Mojo, July 2003

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Mojo
Mojo Classic

Magazines
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Hello, Goodbye

Bruce Thomas and Elvis Costello

Johnny Black

First they shared a band, rooms and an outlook on life. Then the harmony gave way to glares of "shit-eating death."

Hello

June 5, 1977 — I answered an advert in the Melody Maker saying "Rocking pop combo needs bass player." I rang up Stiff Records and this woman answered. I heard this voice in the background saving, "Ask him who he likes." I said, "Steely Dan and Graham Parker" and the voice said, "Get rid of him." And that was Elvis.

The audition was in Putney. They were in brothel creepers and drainpipes, I was in earth shoes and flares. 1 got a lot of disparaging looks. My first impressions of Elvis were of a very intense guy trying hard not to make eye contact. Stand-offish, aloof, very sweaty. The first album wasn't out yet, but I'd bought the singles and learned to play "Alison," "Red Shoes," "Less Than Zero" pretty well, but pretended I was learning them. It was a good ploy until they started doing songs I'd never heard before and I couldn't get them quite so quickly.

Elvis and I got on really well. We shared a room for ages. We were very similar in a lot of respects, quick-minded, fairly intense. I remember sitting in a restaurant in Amsterdam working our way through a bottle of 1961 Haut Briand. I was going On about how, "What England needs now is a new William Blake." Elvis said, "What England needs now is a new Jeremy Bentham." I knew then we had something in common.

Goodbye

September 15, 1996 — It's often said I was sacked for the things I'd written in my book The Big Wheel, but the real wedge between us was when Cait from The Pogues came on the scene. We used to call her Beryl because she looked like Beryl The Peril in the Beano, long and gawky. Then one day they were sitting on the bus together and were an item, and he was glaring at me with this shit-eating death look.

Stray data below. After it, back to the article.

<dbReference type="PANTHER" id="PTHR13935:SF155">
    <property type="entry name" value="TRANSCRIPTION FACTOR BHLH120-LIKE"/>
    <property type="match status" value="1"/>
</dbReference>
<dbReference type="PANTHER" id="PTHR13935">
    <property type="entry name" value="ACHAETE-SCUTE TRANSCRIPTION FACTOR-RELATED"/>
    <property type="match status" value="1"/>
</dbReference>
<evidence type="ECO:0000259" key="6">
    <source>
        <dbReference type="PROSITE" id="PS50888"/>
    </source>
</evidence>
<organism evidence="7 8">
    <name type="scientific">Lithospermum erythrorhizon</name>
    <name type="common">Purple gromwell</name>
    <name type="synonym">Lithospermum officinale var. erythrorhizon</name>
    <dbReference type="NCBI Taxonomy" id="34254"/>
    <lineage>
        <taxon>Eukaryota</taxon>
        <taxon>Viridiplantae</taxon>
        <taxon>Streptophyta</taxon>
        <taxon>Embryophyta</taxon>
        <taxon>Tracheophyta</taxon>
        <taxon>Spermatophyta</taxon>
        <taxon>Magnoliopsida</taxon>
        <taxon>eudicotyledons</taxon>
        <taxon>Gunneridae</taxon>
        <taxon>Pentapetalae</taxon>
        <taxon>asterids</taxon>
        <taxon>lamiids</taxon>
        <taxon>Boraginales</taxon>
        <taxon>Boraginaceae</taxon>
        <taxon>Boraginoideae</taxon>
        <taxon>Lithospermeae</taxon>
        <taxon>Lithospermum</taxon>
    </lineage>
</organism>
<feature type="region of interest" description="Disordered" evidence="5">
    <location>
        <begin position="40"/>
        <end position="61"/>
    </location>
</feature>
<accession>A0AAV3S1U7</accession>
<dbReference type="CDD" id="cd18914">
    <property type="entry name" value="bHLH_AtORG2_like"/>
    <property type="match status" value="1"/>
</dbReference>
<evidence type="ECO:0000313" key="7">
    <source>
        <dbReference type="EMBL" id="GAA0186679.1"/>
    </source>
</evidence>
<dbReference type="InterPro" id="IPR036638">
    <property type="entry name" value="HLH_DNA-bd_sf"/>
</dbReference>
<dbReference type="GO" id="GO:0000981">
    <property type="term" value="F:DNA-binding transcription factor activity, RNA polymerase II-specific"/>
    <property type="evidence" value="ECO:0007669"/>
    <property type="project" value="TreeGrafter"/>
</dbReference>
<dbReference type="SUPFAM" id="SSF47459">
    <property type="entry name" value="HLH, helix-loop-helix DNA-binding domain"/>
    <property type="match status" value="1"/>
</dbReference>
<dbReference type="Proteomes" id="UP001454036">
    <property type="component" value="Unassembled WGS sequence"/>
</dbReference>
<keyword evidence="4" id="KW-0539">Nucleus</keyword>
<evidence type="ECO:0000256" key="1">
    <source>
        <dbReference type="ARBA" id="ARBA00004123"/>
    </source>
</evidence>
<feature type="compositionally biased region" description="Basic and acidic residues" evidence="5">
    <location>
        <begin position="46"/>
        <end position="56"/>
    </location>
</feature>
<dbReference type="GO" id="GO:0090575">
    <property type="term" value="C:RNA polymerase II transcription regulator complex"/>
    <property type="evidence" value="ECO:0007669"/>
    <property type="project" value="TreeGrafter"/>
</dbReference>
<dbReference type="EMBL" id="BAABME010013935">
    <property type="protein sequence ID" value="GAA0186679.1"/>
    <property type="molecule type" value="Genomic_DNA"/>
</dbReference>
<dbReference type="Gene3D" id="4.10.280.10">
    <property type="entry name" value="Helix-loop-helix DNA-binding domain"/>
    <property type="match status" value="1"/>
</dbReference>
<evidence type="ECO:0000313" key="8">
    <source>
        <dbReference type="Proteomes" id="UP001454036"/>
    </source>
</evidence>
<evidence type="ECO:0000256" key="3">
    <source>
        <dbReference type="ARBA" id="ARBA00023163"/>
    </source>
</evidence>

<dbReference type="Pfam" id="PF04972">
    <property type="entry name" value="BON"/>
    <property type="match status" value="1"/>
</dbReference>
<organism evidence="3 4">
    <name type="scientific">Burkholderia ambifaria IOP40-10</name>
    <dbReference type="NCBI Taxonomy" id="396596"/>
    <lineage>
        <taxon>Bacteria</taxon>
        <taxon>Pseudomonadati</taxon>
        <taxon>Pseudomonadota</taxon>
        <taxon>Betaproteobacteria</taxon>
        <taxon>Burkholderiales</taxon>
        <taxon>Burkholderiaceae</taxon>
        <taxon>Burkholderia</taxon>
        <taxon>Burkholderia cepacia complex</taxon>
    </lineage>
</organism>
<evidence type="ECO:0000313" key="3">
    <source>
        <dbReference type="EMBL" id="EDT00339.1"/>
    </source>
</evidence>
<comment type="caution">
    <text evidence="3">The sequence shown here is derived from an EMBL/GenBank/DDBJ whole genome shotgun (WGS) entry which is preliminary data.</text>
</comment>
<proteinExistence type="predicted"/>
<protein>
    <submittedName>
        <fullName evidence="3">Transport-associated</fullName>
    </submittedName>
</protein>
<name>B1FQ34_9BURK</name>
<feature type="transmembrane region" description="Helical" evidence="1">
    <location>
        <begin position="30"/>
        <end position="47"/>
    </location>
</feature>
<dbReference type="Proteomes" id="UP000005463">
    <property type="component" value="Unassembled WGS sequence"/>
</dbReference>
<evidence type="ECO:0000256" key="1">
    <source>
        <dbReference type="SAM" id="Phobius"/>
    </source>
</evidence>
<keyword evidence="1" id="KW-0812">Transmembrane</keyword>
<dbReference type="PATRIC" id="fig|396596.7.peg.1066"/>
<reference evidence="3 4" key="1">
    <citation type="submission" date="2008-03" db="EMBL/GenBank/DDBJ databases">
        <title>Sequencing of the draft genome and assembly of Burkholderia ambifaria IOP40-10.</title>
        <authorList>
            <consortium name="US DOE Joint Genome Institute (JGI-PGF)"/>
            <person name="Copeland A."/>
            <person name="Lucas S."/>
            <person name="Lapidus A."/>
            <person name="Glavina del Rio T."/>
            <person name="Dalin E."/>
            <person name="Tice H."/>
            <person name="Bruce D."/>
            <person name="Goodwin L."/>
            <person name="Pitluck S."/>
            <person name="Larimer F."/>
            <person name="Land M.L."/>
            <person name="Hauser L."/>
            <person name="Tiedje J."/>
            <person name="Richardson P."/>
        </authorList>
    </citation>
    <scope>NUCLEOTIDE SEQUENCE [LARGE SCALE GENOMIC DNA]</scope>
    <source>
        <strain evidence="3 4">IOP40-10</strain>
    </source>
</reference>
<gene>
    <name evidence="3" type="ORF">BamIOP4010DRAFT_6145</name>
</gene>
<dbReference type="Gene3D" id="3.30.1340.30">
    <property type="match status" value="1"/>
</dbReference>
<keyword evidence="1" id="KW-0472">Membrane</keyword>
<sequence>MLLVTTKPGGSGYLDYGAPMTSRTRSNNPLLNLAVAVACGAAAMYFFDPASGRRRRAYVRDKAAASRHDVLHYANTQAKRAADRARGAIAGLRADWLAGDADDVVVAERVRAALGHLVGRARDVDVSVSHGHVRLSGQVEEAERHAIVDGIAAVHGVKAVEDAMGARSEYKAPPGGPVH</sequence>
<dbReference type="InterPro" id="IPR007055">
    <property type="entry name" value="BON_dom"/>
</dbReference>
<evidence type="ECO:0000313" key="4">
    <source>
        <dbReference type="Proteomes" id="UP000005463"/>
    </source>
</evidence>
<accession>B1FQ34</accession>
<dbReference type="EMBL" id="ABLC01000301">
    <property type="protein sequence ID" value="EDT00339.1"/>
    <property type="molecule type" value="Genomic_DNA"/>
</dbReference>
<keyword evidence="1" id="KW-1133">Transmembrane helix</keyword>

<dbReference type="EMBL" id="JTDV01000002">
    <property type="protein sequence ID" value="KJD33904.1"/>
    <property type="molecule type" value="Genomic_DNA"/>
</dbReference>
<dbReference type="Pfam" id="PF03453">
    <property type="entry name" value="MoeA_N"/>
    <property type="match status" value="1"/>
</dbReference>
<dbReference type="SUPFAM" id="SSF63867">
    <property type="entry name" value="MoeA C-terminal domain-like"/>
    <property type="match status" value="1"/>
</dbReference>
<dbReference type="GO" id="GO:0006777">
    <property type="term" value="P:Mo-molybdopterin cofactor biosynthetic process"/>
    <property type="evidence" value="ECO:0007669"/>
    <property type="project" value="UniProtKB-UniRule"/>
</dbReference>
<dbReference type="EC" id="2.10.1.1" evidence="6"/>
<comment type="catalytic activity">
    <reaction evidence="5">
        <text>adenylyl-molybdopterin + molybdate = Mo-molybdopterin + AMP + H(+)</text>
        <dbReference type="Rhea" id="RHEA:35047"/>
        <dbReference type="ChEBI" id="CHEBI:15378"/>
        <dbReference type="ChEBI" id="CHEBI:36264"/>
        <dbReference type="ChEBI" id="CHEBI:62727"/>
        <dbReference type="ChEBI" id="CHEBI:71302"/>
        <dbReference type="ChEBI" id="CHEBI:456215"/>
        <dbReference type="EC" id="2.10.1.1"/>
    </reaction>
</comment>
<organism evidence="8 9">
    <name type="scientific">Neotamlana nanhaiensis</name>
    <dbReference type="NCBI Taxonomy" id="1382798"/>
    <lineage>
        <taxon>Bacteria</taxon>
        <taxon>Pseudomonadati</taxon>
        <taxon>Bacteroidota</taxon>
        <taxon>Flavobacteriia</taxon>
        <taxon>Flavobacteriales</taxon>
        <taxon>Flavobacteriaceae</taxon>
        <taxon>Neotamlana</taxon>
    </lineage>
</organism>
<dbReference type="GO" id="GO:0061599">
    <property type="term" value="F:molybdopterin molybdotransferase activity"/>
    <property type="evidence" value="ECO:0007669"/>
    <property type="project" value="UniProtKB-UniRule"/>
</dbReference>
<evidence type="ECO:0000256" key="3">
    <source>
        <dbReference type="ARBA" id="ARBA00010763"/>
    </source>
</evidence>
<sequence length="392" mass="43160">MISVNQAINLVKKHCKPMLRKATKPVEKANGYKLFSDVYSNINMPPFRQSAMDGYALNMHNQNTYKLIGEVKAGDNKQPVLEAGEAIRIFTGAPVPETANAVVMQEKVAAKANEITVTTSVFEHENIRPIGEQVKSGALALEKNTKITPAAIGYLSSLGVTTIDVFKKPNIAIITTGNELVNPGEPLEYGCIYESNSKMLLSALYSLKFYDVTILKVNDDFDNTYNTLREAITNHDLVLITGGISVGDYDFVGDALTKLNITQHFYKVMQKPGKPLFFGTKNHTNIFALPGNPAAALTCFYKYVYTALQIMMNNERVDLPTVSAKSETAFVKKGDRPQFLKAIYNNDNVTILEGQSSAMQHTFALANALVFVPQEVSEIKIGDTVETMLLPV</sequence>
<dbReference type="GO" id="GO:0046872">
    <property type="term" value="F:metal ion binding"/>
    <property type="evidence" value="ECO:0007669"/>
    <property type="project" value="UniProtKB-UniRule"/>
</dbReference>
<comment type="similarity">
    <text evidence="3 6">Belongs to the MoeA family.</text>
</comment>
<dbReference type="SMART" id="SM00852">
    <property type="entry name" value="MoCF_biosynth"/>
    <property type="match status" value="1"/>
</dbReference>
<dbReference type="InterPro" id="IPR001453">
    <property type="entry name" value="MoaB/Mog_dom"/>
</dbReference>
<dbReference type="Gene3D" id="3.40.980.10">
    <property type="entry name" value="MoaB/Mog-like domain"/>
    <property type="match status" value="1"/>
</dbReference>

There was a meeting before we started King Of America in 1985 — he was going through an identity crisis when he decided he was Declan McManus again, not Elvis Costello. The Attractions disbanded, but drifted back gradually and did Brutal Youth in 1994. During that album we became matey again. It rattled along for a couple of years, then went weird again. The defining moment was a gig in Spain in 1996. He was doing "I Can't Stand Up For Falling Down" and, in the middle, I played a little blues lick. Next day he said, "I don't want you camping it up on-stage any more." He said the classic line, "There's only room for one star on that stage."

He came up to me at the end of the tour. I said, "Whenever," and he said, "Whenever." There was no thank you, no goodbye. The Hall of Fame induction [March 10, 2003] was the first time we'd seen each other for nearly seven years. When he launched into "one day you'll have to face the deep dark truthful mirror" I thought, Yeah, but when are you going, to do that? He's not in a position to say those things to anybody, I don't think he's done it himself.

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Mojo, No. 116, July 2003


Johnny Black interviews Bruce Thomas.

Images

2003-07-00 Mojo page 154.jpg
Page scan.


2003-07-00 Mojo photo 01.jpg
Photo.


2003-07-00 Mojo cover.jpg
Cover.

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